If you are attending the conference today, I'm sure your head is swimming with ideas from all the amazing presenters.  I gave you lot's of tips and tricks that worked well in my classroom for this lesson. Most often when I present, teachers want to get ahold of the resources I used.  In this case, one resource is the Hair Reference Sheet. Because we were drawing Dad's in some of the family portraits, we had to talk about how to draw beards. Also, there are so many more hairstyles than what we see in the classroom, so I designed a sheet focused on different ways to create hair. I also spent a lot of time customizing my instruction to individual instruction with this lesson. I have provided this resource sheet on Teachers Pay Teacher if you are interested, click here for the Hair Reference Sheets. 


I also created the lesson itself. Take a look at the following video to get a short overview of what this lesson looks like.


Most of my lessons are in slide format so you are ready to present this via projection. In this case, I have some slides for students and others for teachers. The blue slides are tips, tricks, and things to consider when you are preparing and teaching this lesson. The white slides are instructions for students, prompts for them, students samples to discuss and the steps to create this final product. I took the time to make this lesson great because it's one that I will be teaching over and over for many years to come... it's that powerful.  I don't often repeat lessons, but I will need to for this one. It's a treasure. If you are interested in this lesson plan, please click here for the Family Portrait Lesson Plan.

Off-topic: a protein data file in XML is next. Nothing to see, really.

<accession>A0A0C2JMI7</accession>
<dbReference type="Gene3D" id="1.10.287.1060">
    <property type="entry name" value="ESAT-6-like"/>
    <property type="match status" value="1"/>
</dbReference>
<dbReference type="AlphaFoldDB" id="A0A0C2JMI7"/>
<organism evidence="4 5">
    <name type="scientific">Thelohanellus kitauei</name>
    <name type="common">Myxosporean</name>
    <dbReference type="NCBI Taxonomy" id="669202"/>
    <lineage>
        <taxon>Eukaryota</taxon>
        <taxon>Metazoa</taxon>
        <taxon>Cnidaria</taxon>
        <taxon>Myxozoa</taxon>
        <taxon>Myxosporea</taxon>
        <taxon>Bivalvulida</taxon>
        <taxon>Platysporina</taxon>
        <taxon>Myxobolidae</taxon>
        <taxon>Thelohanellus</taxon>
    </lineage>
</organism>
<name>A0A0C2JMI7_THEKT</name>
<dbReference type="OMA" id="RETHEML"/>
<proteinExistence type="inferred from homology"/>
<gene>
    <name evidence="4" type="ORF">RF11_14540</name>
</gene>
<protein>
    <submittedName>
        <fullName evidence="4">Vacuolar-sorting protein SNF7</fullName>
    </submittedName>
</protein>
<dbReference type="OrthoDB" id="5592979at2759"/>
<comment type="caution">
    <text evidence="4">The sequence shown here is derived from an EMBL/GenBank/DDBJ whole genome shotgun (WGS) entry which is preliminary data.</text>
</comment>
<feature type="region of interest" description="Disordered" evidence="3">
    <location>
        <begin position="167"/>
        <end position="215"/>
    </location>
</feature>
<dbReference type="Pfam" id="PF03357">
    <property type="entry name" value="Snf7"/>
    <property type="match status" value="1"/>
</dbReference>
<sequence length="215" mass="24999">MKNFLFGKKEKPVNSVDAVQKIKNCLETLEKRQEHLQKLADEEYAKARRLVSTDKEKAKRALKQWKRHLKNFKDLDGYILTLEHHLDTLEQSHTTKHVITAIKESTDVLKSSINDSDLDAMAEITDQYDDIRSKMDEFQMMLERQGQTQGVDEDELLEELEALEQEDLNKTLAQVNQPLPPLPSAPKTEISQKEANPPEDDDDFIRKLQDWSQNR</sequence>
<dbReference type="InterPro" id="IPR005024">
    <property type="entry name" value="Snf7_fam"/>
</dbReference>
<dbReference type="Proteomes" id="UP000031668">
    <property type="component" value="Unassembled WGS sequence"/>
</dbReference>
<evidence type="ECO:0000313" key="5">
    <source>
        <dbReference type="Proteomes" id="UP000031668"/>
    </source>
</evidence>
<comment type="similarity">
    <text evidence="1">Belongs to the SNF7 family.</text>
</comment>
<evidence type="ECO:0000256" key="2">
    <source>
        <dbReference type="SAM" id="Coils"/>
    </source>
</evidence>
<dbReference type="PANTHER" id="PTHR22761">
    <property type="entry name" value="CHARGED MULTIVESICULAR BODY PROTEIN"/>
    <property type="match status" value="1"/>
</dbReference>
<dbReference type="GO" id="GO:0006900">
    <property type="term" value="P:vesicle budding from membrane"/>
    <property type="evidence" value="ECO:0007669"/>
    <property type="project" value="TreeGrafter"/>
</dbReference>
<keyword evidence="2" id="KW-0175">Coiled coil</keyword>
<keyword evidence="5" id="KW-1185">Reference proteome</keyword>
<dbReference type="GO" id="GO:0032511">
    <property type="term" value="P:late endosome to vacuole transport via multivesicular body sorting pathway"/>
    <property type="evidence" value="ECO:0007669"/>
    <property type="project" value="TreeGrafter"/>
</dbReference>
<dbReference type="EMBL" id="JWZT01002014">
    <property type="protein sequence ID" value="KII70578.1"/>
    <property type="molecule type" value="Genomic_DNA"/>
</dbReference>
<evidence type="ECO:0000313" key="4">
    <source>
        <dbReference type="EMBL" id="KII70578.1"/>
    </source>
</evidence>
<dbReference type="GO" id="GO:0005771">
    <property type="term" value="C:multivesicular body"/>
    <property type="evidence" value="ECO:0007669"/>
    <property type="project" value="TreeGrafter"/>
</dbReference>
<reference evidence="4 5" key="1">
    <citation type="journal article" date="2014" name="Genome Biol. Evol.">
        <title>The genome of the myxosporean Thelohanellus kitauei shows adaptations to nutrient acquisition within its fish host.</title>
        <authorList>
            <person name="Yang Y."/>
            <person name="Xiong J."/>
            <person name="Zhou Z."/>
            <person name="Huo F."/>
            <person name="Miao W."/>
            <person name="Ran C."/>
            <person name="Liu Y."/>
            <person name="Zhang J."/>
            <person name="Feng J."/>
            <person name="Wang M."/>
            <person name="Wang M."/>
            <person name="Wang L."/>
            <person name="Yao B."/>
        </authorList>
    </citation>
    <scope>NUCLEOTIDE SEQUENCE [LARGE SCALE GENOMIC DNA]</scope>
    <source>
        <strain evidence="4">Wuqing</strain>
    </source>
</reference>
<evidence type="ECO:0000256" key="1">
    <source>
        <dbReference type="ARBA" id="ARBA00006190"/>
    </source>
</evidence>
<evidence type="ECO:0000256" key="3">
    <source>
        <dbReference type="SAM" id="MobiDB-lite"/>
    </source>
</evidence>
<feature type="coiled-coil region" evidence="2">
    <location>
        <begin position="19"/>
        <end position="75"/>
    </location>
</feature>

If you want both, I have created my very first bundle. This is both the Family Portrait Lesson Plan and Hair Reference Sheets for a reduced price. Click here to go to the bundle. 

Wednesday, August 1, 2018

4th Annual Artist Trading Card Swap Announcement


We are doing it again folks! The Artist Trading Card Swap is officially being announced today, Aug. 1st. For those of you who have participated in the past, the short of this announcement is that you will be able to sign up on Friday, August 10th. For the rest of you, new to the ATC swap, let me share more.

What is an Artist Trading Card?

An ATC is a 2 1/2 by 3 1/2 inch work of art that is created by an Artist with the intent to give it away in a swap.

Who can Participate?